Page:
Discusses prevention and intervention strategies for child sexual abuse. This webinar gives ways to help prevent child sexual abuse, as well as intervention strategies upon disclosure.
All NCTSN Resources
The following resources on child trauma were developed by the NCTSN. To find a specific topic or resource, enter keywords in the search box, or filter by resource type, trauma type, language, or audience.
Offers guidance on working with children and families living with disabilities.
Describes integrating behavioral health services in rural and urban Native American communities, outlines the story of healing for three survivors of child sex trafficking, and other highlights.
Provides information on the importance of follow-up after testifying. This fact sheet, a part of the Testifying in Court about Trauma series, focuses on follow-through for clinicians, clients, and their caregivers after the court process.
Discusses the correlation between victimization and juvenile offending.
Provides educators and school staff information on the challenges that occur when there is an allegation of educator abuse.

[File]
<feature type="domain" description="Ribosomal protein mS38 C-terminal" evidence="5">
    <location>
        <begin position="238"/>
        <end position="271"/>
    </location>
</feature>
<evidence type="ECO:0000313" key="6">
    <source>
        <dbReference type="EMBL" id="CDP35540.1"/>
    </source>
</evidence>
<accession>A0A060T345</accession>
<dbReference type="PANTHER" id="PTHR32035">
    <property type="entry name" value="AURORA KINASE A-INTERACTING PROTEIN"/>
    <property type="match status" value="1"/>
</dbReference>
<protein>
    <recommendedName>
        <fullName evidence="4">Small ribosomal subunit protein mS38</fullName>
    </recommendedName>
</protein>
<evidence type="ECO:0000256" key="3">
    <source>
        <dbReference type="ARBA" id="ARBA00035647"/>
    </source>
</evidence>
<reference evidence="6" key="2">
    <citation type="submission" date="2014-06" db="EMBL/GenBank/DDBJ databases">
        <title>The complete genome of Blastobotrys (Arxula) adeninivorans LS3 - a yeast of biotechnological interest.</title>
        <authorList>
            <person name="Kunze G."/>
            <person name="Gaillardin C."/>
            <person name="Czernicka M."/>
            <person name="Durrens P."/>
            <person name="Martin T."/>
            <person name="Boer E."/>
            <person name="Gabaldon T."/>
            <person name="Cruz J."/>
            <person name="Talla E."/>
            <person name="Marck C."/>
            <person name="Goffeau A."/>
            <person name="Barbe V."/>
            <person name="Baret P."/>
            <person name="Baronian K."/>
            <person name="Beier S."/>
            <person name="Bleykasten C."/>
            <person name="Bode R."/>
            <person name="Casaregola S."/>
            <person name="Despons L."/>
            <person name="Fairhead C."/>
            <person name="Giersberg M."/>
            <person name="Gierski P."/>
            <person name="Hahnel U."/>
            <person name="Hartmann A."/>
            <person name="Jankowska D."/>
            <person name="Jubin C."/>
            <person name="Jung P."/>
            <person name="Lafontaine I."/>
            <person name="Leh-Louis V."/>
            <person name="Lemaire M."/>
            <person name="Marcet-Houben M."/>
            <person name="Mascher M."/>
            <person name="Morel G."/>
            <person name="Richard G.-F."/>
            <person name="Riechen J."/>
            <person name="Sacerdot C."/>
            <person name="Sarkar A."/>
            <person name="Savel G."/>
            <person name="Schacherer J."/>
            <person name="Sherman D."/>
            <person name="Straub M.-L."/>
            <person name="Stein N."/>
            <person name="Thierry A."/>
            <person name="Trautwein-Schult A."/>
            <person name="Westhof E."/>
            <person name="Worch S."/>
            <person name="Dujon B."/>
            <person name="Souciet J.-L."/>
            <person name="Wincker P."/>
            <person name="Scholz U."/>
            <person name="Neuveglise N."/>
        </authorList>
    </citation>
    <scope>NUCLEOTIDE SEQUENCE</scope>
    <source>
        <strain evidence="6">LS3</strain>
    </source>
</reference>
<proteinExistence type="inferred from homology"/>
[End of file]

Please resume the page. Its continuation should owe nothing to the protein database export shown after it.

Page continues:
Explores both the historical and current causes for disproportionality.
Provides expertise on the impact of violence on youth. This webinar presents best practices for prevention and trauma intervention for youth impacted by community violence and trauma.
Is a compilation of resources stemming from the NCTSN Implementation Summit including the full Implementation Summit Panel video, bibliographies from the Summit and Implementation Task Force (ITF), an Implementation Glossary, Evidence-Based Treatment Resources Abstract list and more.
Provides information and suggestions for helping children who experience traumatic separation from a caregiver. This fact sheet describes how many children experience the loss of a caregiver, either permanently due to death, or for varying amounts of time due to other circumstances.
Encourages providers to share power in the context of trauma-responsive practice.
Helps parents talk to their kids about the disasters they may face and know how best to support them throughout—whether sheltering-in-place at home, evacuating to a designated shelter, or helping your family heal after reuniting.